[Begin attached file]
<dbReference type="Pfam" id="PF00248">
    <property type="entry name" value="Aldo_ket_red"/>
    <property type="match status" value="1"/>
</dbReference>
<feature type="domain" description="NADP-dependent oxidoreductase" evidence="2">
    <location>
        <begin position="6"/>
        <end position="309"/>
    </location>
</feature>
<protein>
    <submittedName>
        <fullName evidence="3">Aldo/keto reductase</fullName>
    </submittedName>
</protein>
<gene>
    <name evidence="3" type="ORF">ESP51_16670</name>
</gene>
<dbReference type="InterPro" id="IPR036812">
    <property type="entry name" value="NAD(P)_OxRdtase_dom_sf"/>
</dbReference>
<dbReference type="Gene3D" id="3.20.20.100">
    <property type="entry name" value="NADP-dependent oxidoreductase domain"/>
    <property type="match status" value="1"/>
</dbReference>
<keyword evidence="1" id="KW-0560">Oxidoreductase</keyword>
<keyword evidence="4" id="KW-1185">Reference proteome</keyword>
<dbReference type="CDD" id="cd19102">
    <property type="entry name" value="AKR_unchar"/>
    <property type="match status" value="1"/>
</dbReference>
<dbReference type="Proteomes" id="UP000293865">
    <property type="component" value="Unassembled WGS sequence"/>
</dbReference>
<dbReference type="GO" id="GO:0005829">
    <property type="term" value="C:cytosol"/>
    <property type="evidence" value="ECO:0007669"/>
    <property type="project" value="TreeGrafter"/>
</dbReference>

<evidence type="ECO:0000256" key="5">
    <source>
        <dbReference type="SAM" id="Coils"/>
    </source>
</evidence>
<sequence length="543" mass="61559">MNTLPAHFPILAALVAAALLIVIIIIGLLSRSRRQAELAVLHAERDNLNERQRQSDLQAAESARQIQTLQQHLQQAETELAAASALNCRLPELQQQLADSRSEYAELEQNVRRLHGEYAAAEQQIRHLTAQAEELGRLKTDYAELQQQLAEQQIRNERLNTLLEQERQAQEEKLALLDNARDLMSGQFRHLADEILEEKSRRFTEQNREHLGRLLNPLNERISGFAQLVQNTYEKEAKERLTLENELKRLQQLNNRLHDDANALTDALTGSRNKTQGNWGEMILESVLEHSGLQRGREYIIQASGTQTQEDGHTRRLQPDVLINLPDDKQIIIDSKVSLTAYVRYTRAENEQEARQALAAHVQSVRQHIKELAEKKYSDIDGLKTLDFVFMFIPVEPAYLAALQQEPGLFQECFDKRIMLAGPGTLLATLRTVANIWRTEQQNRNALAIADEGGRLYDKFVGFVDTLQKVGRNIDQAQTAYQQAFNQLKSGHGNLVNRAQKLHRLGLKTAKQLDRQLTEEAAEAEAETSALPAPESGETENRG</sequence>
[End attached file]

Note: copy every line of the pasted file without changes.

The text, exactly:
<dbReference type="Pfam" id="PF00248">
    <property type="entry name" value="Aldo_ket_red"/>
    <property type="match status" value="1"/>
</dbReference>
<feature type="domain" description="NADP-dependent oxidoreductase" evidence="2">
    <location>
        <begin position="6"/>
        <end position="309"/>
    </location>
</feature>
<protein>
    <submittedName>
        <fullName evidence="3">Aldo/keto reductase</fullName>
    </submittedName>
</protein>
<gene>
    <name evidence="3" type="ORF">ESP51_16670</name>
</gene>
<dbReference type="InterPro" id="IPR036812">
    <property type="entry name" value="NAD(P)_OxRdtase_dom_sf"/>
</dbReference>
<dbReference type="Gene3D" id="3.20.20.100">
    <property type="entry name" value="NADP-dependent oxidoreductase domain"/>
    <property type="match status" value="1"/>
</dbReference>
<keyword evidence="1" id="KW-0560">Oxidoreductase</keyword>
<keyword evidence="4" id="KW-1185">Reference proteome</keyword>
<dbReference type="CDD" id="cd19102">
    <property type="entry name" value="AKR_unchar"/>
    <property type="match status" value="1"/>
</dbReference>
<dbReference type="Proteomes" id="UP000293865">
    <property type="component" value="Unassembled WGS sequence"/>
</dbReference>
<dbReference type="GO" id="GO:0005829">
    <property type="term" value="C:cytosol"/>
    <property type="evidence" value="ECO:0007669"/>
    <property type="project" value="TreeGrafter"/>
</dbReference>

<evidence type="ECO:0000256" key="5">
    <source>
        <dbReference type="SAM" id="Coils"/>
    </source>
</evidence>
<sequence length="543" mass="61559">MNTLPAHFPILAALVAAALLIVIIIIGLLSRSRRQAELAVLHAERDNLNERQRQSDLQAAESARQIQTLQQHLQQAETELAAASALNCRLPELQQQLADSRSEYAELEQNVRRLHGEYAAAEQQIRHLTAQAEELGRLKTDYAELQQQLAEQQIRNERLNTLLEQERQAQEEKLALLDNARDLMSGQFRHLADEILEEKSRRFTEQNREHLGRLLNPLNERISGFAQLVQNTYEKEAKERLTLENELKRLQQLNNRLHDDANALTDALTGSRNKTQGNWGEMILESVLEHSGLQRGREYIIQASGTQTQEDGHTRRLQPDVLINLPDDKQIIIDSKVSLTAYVRYTRAENEQEARQALAAHVQSVRQHIKELAEKKYSDIDGLKTLDFVFMFIPVEPAYLAALQQEPGLFQECFDKRIMLAGPGTLLATLRTVANIWRTEQQNRNALAIADEGGRLYDKFVGFVDTLQKVGRNIDQAQTAYQQAFNQLKSGHGNLVNRAQKLHRLGLKTAKQLDRQLTEEAAEAEAETSALPAPESGETENRG</sequence>